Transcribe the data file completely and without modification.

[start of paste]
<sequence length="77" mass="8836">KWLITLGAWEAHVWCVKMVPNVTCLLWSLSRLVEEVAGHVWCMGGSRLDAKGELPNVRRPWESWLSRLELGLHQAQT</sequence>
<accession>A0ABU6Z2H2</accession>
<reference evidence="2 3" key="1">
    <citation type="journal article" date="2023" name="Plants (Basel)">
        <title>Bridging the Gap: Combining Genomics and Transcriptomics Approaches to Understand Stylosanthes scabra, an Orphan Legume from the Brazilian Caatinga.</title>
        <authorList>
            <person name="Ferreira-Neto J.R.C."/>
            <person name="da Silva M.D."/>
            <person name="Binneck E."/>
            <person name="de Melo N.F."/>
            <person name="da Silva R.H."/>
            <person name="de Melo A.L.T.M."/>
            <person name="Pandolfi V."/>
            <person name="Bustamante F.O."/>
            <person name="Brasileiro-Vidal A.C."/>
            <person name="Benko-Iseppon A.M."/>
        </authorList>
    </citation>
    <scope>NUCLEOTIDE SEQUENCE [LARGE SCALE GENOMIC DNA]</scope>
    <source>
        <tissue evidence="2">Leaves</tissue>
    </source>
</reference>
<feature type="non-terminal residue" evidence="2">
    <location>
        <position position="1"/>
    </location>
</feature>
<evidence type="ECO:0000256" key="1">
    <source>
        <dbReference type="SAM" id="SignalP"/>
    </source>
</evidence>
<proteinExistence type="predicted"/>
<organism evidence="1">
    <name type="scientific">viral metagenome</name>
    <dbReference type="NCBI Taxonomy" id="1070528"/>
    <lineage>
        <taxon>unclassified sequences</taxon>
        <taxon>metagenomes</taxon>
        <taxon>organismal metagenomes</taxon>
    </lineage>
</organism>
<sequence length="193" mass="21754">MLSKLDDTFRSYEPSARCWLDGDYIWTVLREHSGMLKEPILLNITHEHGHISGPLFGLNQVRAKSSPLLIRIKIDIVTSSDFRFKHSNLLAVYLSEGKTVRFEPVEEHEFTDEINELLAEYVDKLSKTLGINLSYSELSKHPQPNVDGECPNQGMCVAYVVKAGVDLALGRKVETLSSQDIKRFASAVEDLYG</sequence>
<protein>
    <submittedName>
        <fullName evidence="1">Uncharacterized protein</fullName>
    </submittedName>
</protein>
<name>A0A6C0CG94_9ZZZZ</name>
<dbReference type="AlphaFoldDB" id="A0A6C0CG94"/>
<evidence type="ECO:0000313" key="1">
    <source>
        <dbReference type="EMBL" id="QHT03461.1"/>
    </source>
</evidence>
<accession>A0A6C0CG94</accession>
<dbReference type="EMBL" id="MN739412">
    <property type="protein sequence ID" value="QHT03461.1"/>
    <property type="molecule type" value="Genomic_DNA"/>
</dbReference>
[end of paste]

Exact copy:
<sequence length="77" mass="8836">KWLITLGAWEAHVWCVKMVPNVTCLLWSLSRLVEEVAGHVWCMGGSRLDAKGELPNVRRPWESWLSRLELGLHQAQT</sequence>
<accession>A0ABU6Z2H2</accession>
<reference evidence="2 3" key="1">
    <citation type="journal article" date="2023" name="Plants (Basel)">
        <title>Bridging the Gap: Combining Genomics and Transcriptomics Approaches to Understand Stylosanthes scabra, an Orphan Legume from the Brazilian Caatinga.</title>
        <authorList>
            <person name="Ferreira-Neto J.R.C."/>
            <person name="da Silva M.D."/>
            <person name="Binneck E."/>
            <person name="de Melo N.F."/>
            <person name="da Silva R.H."/>
            <person name="de Melo A.L.T.M."/>
            <person name="Pandolfi V."/>
            <person name="Bustamante F.O."/>
            <person name="Brasileiro-Vidal A.C."/>
            <person name="Benko-Iseppon A.M."/>
        </authorList>
    </citation>
    <scope>NUCLEOTIDE SEQUENCE [LARGE SCALE GENOMIC DNA]</scope>
    <source>
        <tissue evidence="2">Leaves</tissue>
    </source>
</reference>
<feature type="non-terminal residue" evidence="2">
    <location>
        <position position="1"/>
    </location>
</feature>
<evidence type="ECO:0000256" key="1">
    <source>
        <dbReference type="SAM" id="SignalP"/>
    </source>
</evidence>
<proteinExistence type="predicted"/>
<organism evidence="1">
    <name type="scientific">viral metagenome</name>
    <dbReference type="NCBI Taxonomy" id="1070528"/>
    <lineage>
        <taxon>unclassified sequences</taxon>
        <taxon>metagenomes</taxon>
        <taxon>organismal metagenomes</taxon>
    </lineage>
</organism>
<sequence length="193" mass="21754">MLSKLDDTFRSYEPSARCWLDGDYIWTVLREHSGMLKEPILLNITHEHGHISGPLFGLNQVRAKSSPLLIRIKIDIVTSSDFRFKHSNLLAVYLSEGKTVRFEPVEEHEFTDEINELLAEYVDKLSKTLGINLSYSELSKHPQPNVDGECPNQGMCVAYVVKAGVDLALGRKVETLSSQDIKRFASAVEDLYG</sequence>
<protein>
    <submittedName>
        <fullName evidence="1">Uncharacterized protein</fullName>
    </submittedName>
</protein>
<name>A0A6C0CG94_9ZZZZ</name>
<dbReference type="AlphaFoldDB" id="A0A6C0CG94"/>
<evidence type="ECO:0000313" key="1">
    <source>
        <dbReference type="EMBL" id="QHT03461.1"/>
    </source>
</evidence>
<accession>A0A6C0CG94</accession>
<dbReference type="EMBL" id="MN739412">
    <property type="protein sequence ID" value="QHT03461.1"/>
    <property type="molecule type" value="Genomic_DNA"/>
</dbReference>